Physicists in the UK claim to have shown unambiguously that the high efficiency of photosynthesis is driven at least partly by a purely quantum-mechanical phenomenon. Their work could lead to discoveries of other quantum processes in biology, or help in the development of new and better technologies for harvesting solar energy.

Arguably the most important chemical reaction on Earth, photosynthesis allows a plant to harness sunlight by converting carbon dioxide and water into energy-rich carbohydrates. For the most part, this takes place in chlorophyll molecules, which are arranged such that neighbouring molecules have different energy levels. When light shines on one of these molecules, an electron is momentarily excited before passing its energy over to a nearby molecule with a slightly lower energy level. In this way, energy can flow "downhill" from energy level to energy level, via different routes, until it reaches a reaction centre where actual photosynthesis occurs.

Scientists had previously assumed that the energy moves downhill in a random walk – an incoherent "hopping" between energy levels. But this mechanism does not explain how solar energy is transferred so quickly to a reaction centre, which allows photosynthesis to proceed with energy efficiencies of 95% or more. In recent years, various theoretical and experimental studies have suggested that quantum mechanics plays a role, by transporting energy in a wave-like manner. But for all the results, an explanation based on classical physics could never be ruled out, according to Alexandra Olaya-Castro and Edward O'Reilly of University College London (UCL) in the UK.

Quantized vibrations

Olaya-Castro and O'Reilly claim to have uncovered the first unambiguous evidence for quantum effects by doing a theoretical study of the vibrational motion of chromophores – colour-producing molecules such as chlorophyll. Drawing inspiration from the field of quantum optics, where specialist techniques have been developed for characterizing the quantum-mechanical nature of light, the researchers showed that the absorption of a photon of sunlight generates an electronic excitation, the energy of which matches a collective vibration of two chromophores. So long as this vibrational energy is greater than the surrounding thermal energy, the researchers say, then a quantum of energy can be exchanged from one chromophore to the other.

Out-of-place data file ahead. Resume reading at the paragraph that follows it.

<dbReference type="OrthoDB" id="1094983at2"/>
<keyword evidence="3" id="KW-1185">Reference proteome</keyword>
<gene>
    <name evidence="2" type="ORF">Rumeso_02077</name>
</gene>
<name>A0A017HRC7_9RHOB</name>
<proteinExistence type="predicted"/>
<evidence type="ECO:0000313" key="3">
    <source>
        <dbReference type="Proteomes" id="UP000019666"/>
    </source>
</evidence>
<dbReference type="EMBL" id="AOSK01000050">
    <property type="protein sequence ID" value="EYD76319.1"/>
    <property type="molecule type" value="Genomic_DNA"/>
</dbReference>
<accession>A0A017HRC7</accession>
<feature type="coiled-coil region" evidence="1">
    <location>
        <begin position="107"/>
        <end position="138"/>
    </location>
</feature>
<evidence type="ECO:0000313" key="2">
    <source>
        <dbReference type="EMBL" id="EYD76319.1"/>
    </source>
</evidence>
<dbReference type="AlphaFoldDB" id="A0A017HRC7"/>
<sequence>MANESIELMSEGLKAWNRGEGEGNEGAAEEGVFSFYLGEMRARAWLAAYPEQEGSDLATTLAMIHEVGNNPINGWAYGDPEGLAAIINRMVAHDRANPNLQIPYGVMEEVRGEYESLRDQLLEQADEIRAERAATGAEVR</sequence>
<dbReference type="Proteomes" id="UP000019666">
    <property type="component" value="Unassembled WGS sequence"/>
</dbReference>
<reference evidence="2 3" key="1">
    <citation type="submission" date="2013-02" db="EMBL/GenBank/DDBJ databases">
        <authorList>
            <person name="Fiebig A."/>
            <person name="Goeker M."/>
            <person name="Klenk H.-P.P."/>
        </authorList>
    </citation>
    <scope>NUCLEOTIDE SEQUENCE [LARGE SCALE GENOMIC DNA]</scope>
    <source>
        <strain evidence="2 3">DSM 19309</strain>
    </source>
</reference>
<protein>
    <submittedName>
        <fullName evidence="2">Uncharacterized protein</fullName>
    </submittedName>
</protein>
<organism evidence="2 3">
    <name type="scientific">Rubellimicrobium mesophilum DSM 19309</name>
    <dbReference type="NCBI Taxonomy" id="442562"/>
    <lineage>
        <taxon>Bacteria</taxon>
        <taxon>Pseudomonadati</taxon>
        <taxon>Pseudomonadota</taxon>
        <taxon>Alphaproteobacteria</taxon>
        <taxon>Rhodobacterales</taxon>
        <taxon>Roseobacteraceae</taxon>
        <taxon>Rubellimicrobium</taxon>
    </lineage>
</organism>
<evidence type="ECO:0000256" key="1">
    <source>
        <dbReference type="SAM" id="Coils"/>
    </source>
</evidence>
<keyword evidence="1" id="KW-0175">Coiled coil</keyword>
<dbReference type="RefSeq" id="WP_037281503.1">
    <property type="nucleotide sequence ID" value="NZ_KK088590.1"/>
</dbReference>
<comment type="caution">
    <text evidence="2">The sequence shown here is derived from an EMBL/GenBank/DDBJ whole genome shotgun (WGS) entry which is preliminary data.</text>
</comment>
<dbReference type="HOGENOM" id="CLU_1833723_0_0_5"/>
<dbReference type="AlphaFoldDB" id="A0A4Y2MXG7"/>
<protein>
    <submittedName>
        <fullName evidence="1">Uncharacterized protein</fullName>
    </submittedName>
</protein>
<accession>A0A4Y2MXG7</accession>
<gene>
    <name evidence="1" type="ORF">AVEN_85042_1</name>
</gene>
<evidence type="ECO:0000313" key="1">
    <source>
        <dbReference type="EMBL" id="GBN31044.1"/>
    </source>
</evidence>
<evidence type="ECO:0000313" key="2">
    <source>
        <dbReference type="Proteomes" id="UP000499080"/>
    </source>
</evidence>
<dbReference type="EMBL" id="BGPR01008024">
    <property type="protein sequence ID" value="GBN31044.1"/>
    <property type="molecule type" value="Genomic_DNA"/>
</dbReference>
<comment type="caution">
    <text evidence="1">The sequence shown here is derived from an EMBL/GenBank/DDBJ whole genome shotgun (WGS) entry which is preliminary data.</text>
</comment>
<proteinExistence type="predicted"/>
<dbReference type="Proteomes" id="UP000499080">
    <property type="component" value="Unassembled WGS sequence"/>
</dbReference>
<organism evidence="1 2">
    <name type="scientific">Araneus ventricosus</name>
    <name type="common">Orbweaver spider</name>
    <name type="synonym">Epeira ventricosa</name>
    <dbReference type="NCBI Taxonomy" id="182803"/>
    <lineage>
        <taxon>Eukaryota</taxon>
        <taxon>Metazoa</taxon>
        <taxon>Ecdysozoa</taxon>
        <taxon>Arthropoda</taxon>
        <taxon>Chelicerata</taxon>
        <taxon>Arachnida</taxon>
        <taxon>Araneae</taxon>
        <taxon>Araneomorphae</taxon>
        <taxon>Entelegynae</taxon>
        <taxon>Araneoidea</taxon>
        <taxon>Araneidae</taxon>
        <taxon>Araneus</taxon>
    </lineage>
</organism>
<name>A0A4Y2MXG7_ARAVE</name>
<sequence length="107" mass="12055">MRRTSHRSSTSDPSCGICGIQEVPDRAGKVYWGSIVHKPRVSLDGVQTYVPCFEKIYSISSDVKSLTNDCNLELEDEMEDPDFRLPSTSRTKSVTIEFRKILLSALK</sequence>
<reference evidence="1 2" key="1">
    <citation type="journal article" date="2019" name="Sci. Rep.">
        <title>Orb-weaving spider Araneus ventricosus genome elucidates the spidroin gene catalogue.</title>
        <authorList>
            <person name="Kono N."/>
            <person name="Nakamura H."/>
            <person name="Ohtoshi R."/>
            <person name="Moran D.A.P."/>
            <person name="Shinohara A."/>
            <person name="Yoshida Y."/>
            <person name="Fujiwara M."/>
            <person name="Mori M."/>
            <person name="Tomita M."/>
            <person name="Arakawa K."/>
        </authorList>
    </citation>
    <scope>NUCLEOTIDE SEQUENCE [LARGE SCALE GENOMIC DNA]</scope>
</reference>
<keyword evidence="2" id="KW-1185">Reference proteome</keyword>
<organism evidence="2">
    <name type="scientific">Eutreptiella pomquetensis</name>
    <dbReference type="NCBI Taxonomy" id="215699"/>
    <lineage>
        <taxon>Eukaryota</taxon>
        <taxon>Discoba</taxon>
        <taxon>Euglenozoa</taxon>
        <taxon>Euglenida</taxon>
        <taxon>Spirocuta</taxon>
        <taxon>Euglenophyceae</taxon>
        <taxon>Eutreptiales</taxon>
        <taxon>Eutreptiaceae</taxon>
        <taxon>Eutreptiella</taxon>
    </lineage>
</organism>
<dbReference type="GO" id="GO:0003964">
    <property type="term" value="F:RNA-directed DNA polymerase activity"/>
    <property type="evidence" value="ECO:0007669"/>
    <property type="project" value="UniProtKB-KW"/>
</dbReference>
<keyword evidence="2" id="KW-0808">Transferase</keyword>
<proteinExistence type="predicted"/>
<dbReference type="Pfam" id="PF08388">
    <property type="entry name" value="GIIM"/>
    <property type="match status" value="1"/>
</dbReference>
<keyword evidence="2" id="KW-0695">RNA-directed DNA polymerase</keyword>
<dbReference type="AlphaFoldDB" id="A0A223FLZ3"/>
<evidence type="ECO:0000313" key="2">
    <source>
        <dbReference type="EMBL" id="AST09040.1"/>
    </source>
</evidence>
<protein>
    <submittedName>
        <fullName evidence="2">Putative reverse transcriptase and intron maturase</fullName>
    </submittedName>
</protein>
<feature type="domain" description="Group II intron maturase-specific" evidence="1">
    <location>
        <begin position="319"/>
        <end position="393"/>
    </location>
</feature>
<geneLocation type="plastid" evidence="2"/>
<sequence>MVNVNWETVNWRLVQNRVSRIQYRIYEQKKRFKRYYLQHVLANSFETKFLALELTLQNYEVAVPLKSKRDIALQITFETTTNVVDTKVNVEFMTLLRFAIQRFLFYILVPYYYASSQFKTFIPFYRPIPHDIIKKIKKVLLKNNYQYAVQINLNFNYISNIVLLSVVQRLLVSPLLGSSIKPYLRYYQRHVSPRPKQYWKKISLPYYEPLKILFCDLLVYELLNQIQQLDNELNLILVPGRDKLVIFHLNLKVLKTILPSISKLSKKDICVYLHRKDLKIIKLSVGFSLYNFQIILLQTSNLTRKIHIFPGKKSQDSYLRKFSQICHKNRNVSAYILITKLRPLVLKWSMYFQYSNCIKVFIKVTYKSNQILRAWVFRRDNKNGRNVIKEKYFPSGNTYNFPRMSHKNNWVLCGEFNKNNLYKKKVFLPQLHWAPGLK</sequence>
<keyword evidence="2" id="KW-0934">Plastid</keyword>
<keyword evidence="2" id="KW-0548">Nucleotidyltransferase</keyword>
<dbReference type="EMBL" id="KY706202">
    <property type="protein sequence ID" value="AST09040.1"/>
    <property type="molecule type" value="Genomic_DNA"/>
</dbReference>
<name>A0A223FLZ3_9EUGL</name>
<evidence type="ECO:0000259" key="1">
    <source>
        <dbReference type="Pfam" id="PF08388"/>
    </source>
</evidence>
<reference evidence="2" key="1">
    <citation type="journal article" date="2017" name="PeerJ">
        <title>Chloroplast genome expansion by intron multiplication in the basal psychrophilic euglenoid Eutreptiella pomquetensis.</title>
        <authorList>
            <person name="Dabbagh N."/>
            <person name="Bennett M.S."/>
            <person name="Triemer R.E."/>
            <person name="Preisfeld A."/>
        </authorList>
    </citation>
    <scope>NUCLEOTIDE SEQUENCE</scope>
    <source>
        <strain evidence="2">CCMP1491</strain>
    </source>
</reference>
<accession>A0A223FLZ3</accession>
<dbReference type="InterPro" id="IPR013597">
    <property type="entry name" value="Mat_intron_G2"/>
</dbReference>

Olaya-Castro and O'Reilly knew that this energy exchange was purely a quantum effect when they tried to plot a probability distribution of fluctuations in the occupation of the vibrational mode and found that these variations were too small to allow a classical description. "This unambiguously demonstrated that the phenomenon described has no classical analogue," says O'Reilly.

"I'm happy to see this paper published – it's a breakthrough," says Gregory Scholes, a chemist at the University of Toronto who has studied the quantum effects of photosynthesis. "There has been a lot of debate in the literature and at meetings lately about the interplay of vibrations – which [we] assumed to confer only classical effects – and electronic coherence in light harvesting. This new work takes the debate to a new level by showing that it is precisely this interplay that makes the system function quantum mechanically!"

"Non-trivial quantum effects"

Scholes adds that the UCL work "points the way" to experiments that directly detect the signatures of quantum effects. Moreoever, says Olaya-Castro, such quantum signatures might not only be found in photosynthesis: specific vibrational motions are also thought to be involved in other biological processes such as vision, smell and enzyme reactions. "Our results suggest that a careful inspection of the dynamics and fluctuations of these 'good vibrations' of molecules in their excited states could benchmark a common principle for non-trivial quantum effects in biology," she adds.

The understanding of photosynthesis is particularly important, however, because of the need to develop methods of harnessing solar energy. "The research on quantum effects in biology has the potential to provide invaluable insights on how to achieve robust, quantum-enhanced energy transfer," says Olaya-Castro.

The research is described in Nature Communications.